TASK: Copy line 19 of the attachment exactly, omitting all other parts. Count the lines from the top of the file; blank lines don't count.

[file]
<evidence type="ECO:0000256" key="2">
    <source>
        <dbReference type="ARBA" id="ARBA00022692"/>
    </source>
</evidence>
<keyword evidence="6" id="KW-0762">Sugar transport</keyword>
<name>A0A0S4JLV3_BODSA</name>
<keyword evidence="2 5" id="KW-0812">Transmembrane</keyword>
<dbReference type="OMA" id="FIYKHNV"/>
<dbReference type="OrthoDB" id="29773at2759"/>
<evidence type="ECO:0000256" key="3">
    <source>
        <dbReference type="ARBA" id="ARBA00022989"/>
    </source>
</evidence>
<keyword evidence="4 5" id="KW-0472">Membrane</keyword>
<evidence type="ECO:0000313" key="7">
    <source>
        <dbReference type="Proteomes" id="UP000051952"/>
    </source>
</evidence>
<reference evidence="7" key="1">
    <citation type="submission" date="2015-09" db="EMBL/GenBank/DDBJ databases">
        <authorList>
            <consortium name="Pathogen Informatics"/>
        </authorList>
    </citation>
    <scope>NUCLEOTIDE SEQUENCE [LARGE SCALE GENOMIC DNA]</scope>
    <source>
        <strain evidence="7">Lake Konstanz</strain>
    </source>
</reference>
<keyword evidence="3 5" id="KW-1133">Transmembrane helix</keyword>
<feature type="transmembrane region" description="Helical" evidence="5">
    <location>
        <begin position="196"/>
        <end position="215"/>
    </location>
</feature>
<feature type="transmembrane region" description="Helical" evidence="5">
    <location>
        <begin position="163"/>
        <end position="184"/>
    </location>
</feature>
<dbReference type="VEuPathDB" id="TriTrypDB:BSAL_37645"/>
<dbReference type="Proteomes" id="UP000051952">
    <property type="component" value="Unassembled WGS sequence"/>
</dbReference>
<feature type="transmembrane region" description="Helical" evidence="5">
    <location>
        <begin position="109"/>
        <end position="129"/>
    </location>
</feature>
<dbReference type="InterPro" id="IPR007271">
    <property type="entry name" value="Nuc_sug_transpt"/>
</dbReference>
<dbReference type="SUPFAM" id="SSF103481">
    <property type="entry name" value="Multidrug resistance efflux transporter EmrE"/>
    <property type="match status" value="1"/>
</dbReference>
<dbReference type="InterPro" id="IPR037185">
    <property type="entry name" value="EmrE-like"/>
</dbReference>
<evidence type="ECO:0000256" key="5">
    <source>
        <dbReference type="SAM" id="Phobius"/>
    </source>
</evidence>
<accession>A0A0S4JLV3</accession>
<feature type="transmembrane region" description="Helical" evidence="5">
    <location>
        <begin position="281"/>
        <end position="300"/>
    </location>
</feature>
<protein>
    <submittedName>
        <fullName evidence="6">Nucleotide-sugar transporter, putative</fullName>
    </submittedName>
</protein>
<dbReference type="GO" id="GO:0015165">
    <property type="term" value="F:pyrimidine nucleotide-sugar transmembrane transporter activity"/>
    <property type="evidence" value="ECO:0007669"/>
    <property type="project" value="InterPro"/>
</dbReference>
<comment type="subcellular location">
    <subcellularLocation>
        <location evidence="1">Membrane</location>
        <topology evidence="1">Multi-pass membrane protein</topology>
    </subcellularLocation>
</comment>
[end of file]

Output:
        <dbReference type="Proteomes" id="UP000051952"/>